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Ochowicz has also been a long-time employee of Thomas Weisel Partners,
US Postal benefits lead to Armstrong being "unjustly enriched"
The United States Justice Department has filed its complaint and met the Tuesday deadline to join the whistleblower case against Lance Armstrong and his former team director Johan Bruyneel, the US Postal team's management company Tailwind Sports, financier Tom Weisel, Armstrong's agent Bill Stapleton and former Tailwind president Barton Knaggs.
The complaint states the defendants received payments and other benefits from the United States Postal Service, the team's headline sponsor, in circumstances that were "unjust".
"Defendants were unjustly enriched to the extent of the payments and other benefits they received from the USPS, either directly or indirectly," read the in The Associated Press.
Armstrong was stripped of his seven Tour de France titles in the wake of the United States Anti-Doping Agency's Reasoned Decision document and later confessed to using banned methods to achieve his Tour victories. The whistleblower case was reportedly filed by former teammate Floyd Landis that alleges Armstrong defrauded the US government - USPS - by engaging in doping practices. The use of doping substances was in contrary to the contract agreement outlined between Tailwind and USPS.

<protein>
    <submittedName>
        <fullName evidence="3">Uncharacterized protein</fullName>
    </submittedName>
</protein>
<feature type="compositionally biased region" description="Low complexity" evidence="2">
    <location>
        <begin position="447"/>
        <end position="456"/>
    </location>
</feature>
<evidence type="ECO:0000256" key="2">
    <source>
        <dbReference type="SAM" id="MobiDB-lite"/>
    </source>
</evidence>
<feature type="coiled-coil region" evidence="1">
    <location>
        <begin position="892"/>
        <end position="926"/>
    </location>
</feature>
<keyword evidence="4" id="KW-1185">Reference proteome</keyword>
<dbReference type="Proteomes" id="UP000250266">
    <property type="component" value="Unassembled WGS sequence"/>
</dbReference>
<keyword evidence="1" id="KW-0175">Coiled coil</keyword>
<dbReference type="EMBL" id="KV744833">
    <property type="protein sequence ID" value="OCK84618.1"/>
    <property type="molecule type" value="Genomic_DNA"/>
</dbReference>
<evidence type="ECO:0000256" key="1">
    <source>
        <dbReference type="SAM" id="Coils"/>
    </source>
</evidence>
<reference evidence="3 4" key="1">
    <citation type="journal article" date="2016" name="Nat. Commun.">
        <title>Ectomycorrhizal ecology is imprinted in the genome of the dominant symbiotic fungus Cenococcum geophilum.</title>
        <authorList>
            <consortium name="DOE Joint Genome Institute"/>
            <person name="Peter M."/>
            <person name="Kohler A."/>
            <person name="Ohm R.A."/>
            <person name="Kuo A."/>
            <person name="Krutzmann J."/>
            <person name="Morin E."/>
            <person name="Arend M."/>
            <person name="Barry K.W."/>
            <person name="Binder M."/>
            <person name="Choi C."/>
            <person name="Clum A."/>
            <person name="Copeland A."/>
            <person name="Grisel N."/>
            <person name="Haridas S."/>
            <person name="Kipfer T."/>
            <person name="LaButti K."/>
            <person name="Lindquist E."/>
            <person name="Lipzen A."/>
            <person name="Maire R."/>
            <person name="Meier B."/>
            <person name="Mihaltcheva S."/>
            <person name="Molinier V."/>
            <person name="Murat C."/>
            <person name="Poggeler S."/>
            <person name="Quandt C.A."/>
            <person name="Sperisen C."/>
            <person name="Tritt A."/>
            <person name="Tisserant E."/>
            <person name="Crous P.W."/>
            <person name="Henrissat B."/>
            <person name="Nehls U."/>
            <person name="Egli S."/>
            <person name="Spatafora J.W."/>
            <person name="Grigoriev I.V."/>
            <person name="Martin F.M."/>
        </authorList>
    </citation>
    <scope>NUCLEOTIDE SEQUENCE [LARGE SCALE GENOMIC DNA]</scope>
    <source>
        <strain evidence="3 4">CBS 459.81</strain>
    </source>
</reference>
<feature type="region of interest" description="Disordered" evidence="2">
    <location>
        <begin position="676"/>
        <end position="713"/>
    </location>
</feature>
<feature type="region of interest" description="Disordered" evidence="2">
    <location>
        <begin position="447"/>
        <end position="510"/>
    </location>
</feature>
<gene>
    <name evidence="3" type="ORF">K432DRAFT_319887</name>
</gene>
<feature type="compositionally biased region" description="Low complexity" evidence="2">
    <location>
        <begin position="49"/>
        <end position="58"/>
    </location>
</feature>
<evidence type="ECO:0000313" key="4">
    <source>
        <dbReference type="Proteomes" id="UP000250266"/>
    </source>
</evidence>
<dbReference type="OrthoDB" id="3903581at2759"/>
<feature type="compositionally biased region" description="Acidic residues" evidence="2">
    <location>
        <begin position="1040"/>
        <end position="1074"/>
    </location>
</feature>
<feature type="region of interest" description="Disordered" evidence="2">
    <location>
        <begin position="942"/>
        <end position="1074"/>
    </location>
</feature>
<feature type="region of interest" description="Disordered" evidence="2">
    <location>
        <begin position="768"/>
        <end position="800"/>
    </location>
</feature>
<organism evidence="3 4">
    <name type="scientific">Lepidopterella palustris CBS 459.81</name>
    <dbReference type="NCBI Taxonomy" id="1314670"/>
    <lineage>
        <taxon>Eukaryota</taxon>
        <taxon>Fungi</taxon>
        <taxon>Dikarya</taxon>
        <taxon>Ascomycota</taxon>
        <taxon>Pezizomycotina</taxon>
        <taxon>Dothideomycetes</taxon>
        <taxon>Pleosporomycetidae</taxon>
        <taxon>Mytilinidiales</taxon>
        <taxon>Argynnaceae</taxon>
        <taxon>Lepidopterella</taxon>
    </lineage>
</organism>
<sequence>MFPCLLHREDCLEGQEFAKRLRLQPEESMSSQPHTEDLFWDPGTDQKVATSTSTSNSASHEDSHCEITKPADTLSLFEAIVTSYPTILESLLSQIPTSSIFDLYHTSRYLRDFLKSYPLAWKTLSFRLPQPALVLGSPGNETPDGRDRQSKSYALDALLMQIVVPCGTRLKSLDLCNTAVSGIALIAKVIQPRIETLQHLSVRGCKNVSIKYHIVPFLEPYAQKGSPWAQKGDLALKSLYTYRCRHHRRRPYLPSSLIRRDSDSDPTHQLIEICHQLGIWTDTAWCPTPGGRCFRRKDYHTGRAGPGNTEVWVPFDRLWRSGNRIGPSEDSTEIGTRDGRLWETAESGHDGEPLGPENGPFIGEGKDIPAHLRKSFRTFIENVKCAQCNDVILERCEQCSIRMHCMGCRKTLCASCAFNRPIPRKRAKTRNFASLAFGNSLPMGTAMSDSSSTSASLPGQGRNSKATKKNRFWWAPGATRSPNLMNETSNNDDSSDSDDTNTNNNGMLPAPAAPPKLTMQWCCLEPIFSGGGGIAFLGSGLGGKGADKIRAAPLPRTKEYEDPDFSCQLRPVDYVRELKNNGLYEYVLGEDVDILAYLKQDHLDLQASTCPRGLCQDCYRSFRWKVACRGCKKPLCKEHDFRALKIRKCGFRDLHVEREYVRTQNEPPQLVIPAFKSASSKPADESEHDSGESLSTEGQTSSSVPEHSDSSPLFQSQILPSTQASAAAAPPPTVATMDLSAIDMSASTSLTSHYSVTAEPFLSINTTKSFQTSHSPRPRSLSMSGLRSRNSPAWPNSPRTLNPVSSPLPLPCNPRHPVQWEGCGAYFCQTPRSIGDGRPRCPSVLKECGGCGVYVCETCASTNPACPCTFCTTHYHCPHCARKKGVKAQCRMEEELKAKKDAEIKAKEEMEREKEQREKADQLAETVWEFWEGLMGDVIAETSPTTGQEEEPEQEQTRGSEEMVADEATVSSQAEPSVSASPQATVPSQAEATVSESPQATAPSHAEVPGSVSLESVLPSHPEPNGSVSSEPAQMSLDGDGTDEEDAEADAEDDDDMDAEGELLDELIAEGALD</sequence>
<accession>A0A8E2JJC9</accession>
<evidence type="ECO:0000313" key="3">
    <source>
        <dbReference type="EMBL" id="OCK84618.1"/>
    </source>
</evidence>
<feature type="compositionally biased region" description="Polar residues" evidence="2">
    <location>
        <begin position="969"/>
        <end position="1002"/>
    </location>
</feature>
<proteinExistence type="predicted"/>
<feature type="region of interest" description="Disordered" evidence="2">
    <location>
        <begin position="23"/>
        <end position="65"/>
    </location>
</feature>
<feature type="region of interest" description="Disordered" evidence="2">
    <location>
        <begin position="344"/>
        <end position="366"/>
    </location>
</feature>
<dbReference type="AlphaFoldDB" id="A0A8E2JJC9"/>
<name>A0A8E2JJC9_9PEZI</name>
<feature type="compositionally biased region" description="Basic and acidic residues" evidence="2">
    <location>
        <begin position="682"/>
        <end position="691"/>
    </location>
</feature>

Armstrong's people were quick to squash the complaint with attorney Elliot Peters suggesting the US Postal Service benefited greatly during Armstrong's Tour reign from 1999-2004 - the year's the government department sponsored the team. Peters called the complaint "opportunistic, and insincere" before seeking to dismantle their oppositions case.
"The U.S. Postal Service benefited tremendously from its sponsorship of the cycling team. Its own studies repeatedly and conclusively prove this. The USPS was never the victim of fraud. Lance Armstrong rode his heart out for the USPS team, and gave the brand tremendous exposure during the sponsorship years," said Peters.
The case was issued in 2010 but was only recently bolstered by the admissions of Armstrong and his former US Postal teammates. The case could be worth up to US$100 million after the Federal Department stated they would seek three-times the amount of sponsorship dollars recorded during that period. The amount paid to the US Postal squad is reportedly in the area of $40 million while Armstrong himself allegedly received $17 million from 1998-2004.